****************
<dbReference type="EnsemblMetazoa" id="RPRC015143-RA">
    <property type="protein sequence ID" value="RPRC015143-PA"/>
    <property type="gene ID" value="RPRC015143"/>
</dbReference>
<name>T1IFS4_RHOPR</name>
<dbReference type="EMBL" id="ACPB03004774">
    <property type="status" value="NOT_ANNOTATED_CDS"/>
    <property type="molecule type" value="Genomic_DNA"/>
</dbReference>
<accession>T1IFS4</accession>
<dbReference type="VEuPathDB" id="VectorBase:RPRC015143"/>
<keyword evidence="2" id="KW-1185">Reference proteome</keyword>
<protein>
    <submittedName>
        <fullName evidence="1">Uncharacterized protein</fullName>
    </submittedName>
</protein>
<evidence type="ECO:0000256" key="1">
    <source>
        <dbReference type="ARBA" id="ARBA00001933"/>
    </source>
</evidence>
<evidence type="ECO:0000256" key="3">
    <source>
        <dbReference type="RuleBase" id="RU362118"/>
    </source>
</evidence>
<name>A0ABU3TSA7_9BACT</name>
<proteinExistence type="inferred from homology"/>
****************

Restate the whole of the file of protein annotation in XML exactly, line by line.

<dbReference type="EnsemblMetazoa" id="RPRC015143-RA">
    <property type="protein sequence ID" value="RPRC015143-PA"/>
    <property type="gene ID" value="RPRC015143"/>
</dbReference>
<name>T1IFS4_RHOPR</name>
<dbReference type="EMBL" id="ACPB03004774">
    <property type="status" value="NOT_ANNOTATED_CDS"/>
    <property type="molecule type" value="Genomic_DNA"/>
</dbReference>
<accession>T1IFS4</accession>
<dbReference type="VEuPathDB" id="VectorBase:RPRC015143"/>
<keyword evidence="2" id="KW-1185">Reference proteome</keyword>
<protein>
    <submittedName>
        <fullName evidence="1">Uncharacterized protein</fullName>
    </submittedName>
</protein>
<evidence type="ECO:0000256" key="1">
    <source>
        <dbReference type="ARBA" id="ARBA00001933"/>
    </source>
</evidence>
<evidence type="ECO:0000256" key="3">
    <source>
        <dbReference type="RuleBase" id="RU362118"/>
    </source>
</evidence>
<name>A0ABU3TSA7_9BACT</name>
<proteinExistence type="inferred from homology"/>